The music licensing community was intrigued by the Dec. 21st launch of Songview, a new one-stop platform presented by performing rights organizations ASCAP and BMI combining both databases for easier searchability.
It’s simple enough to find rights holders for recordings issued by record labels, especially if there’s only one owner involved. But songwriter info can be frustrating to track down for many reasons. Many songs are credited to multiple writers, including those affiliated with various performing rights organizations (PROs) who until now had maintained entirely separate data. Songview brings two of the best-known performing rights databases together for the first time.
What is a PRO? It’s the entity that licenses the public performance right on behalf of its affiliated songwriter, composer and music publisher members to all businesses that publicly perform music, including broadcast and cable television, radio, DSPs, streaming A/V services, bars, clubs, restaurants, symphony orchestras — or any user that publicly performs music.
In order to clear a song for synch or other licensing, representatives from every party must be tracked down and approvals granted. This means that a lot of hard work and expectations can be shattered if a music rights holder with a very small percentage of a song, perhaps from a long-ago sample, can’t be tracked down to meet deadlines.
One would think songwriters should want their information easily accessible just for this purpose, but it’s not always that simple. Rights ownership can change hands multiple times, as songwriters sign new deals or publishing companies are bought and sold. Songwriter percentages are sometimes disputed and the negotiations get tied up in litigation. Songwriters pass away and their heirs lose interest in administering the catalogue.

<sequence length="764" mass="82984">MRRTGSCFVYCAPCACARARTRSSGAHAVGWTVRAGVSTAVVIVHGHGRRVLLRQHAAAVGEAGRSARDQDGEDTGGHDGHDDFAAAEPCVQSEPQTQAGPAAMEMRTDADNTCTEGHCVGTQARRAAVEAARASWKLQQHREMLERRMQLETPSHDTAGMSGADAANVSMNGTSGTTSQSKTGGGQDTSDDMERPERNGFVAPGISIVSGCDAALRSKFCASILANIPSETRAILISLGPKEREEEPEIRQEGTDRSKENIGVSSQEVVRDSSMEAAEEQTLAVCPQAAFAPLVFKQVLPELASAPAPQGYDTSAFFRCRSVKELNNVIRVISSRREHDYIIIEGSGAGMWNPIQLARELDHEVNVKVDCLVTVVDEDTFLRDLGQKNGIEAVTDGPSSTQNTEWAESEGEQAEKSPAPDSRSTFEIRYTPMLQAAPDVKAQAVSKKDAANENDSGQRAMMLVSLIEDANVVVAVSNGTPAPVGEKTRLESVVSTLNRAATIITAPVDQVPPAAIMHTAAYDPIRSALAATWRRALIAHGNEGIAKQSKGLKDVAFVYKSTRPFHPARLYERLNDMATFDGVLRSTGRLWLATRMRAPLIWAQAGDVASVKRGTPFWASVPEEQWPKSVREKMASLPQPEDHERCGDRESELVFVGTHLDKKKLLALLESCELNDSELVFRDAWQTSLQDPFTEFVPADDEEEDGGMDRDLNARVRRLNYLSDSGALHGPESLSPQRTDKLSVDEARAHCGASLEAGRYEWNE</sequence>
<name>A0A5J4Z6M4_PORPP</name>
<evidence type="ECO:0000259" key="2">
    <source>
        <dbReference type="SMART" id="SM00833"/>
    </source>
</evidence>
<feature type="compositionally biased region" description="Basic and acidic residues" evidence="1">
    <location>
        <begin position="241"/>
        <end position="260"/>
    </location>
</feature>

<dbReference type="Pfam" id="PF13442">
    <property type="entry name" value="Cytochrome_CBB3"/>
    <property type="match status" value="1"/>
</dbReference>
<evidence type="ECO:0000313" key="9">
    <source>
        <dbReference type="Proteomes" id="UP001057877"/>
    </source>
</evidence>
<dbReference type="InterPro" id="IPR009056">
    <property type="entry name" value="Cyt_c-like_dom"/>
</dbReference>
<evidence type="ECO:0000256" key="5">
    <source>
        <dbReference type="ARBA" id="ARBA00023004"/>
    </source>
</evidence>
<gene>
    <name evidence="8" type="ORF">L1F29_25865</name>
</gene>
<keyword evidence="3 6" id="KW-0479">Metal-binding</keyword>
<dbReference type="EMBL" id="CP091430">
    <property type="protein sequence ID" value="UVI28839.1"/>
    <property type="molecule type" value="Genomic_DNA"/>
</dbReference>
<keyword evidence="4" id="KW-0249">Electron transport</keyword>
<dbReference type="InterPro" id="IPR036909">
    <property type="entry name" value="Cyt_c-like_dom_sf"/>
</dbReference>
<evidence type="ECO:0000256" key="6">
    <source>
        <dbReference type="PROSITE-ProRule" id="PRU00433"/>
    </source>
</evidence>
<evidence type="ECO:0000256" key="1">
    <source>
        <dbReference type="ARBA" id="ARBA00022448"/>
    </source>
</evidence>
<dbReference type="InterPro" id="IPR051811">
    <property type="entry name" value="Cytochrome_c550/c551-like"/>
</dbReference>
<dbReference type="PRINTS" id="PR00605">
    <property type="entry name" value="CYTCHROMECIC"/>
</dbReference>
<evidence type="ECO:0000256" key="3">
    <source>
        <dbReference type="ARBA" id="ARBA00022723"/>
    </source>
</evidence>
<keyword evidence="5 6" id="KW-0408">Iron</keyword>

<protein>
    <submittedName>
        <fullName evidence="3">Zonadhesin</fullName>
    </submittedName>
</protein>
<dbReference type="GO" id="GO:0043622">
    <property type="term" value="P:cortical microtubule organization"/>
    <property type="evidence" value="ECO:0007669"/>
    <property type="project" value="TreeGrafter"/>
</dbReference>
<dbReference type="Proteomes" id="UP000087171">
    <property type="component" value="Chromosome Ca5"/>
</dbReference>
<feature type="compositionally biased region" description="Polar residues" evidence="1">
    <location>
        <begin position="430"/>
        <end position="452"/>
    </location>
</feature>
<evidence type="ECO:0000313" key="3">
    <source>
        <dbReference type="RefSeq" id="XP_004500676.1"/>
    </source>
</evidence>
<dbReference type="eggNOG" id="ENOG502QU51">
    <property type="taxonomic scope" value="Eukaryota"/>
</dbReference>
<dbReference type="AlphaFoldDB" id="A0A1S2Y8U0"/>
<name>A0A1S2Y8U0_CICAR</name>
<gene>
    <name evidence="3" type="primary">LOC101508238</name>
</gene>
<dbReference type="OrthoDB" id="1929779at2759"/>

With many moving parts, it would be useful to have as much as possible in one place, so researchers don’t have to juggle browser tabs with one hand while adding up percentages with the other. Songview takes some of the clunkiness out of the process, integrating two of the major players in this space into an easily accessible and free platform.
Songview can be accessed by visiting either the ASCAP and BMI sites, and while the two versions have different layouts, they appear to contain the same basic information: publisher contact info, percentages, ISWC and IPI codes, and the like. The combined platform can be searched via a range of useful fields including song title, performer and songwriter.
Any song where the info in both societies’ databases matches entirely receives a green Songview checkmark to indicate its confirmed status — a nice thing to start out with when you’re a licensing rep who needed to track down that song yesterday.
The platform is still being rolled out, so some key information has not yet been integrated, including both companies’ substantial databases of film and TV cues. And it does not integrate the databases of SESAC, GRS or other performing rights societies, although some of their info is incidentally listed. This means if a song doesn’t have any ASCAP or BMI writers involved, it won’t show up at all.
And, while we can see what percentage of a song is controlled by ASCAP or BMI, we still don’t know how it’s divided up between songwriters beyond that.
But it’s obvious there’s a need for something like this, especially in the digital age where databases can be combined relatively easily (former record store employees may still have nightmares about changing yellow pages in old Phonolog books). The launch of Songview, along with the upcoming mechanical rights holders database being created by the MCL, are promising first steps toward getting this info centralized.
Mara Schwartz Kuge is the president and founder of Los Angeles-based Superior Music Publishing.